Unconventional T cells are a diverse and underappreciated group of relatively rare lymphocytes that are distinct from conventional CD4+ and CD8+ T cells, and that mainly recognize antigens in the absence of classical restriction through the major histocompatibility complex (MHC). These non-MHC-restricted T cells include mucosal-associated invariant T (MAIT) cells, natural killer T (NKT) cells, γδ T cells and other, often poorly defined, subsets. Depending on the physiological context, unconventional T cells may assume either protective or pathogenic roles in a range of inflammatory and autoimmune responses in the kidney. Accordingly, experimental models and clinical studies have revealed that certain unconventional T cells are potential therapeutic targets, as well as prognostic and diagnostic biomarkers. The responsiveness of human Vγ9Vδ2 T cells and MAIT cells to many microbial pathogens, for example, has implications for early diagnosis, risk stratification and targeted treatment of peritoneal dialysis-related peritonitis. The expansion of non-Vγ9Vδ2 γδ T cells during cytomegalovirus infection and their contribution to viral clearance suggest that these cells can be harnessed for immune monitoring and adoptive immunotherapy in kidney transplant recipients. In addition, populations of NKT, MAIT or γδ T cells are involved in the immunopathology of IgA nephropathy and in models of glomerulonephritis, ischaemia–reperfusion injury and kidney transplantation.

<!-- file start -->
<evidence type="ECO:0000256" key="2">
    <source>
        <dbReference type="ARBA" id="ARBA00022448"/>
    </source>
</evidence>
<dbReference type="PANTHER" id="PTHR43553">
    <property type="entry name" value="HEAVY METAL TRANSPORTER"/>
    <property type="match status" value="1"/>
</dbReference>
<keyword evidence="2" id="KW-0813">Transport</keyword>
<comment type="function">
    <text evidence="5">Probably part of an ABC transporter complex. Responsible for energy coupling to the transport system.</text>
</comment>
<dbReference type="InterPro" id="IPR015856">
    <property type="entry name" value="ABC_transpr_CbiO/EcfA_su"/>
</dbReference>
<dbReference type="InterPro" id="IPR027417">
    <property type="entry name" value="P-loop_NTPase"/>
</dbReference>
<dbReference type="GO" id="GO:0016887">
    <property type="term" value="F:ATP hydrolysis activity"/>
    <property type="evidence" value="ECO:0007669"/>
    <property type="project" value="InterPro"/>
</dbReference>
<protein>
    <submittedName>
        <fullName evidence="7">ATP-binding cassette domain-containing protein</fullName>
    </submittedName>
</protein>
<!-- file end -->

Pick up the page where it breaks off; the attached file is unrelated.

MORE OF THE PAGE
Unconventional T cells, such as γδ T cells, mucosal-associated invariant T (MAIT) cells and invariant natural killer T (iNKT) cells, are distinct from classical CD4+ and CD8+ T cells and can have either protective or pathogenic roles in a range of inflammatory and autoimmune conditions related to acute and chronic kidney disease.
Vγ9Vδ2 T cells and MAIT cells respond to metabolites shared by a wide range of microbial pathogens, which may have implications for early diagnosis, risk stratification and targeted treatment of peritoneal dialysis-related peritonitis.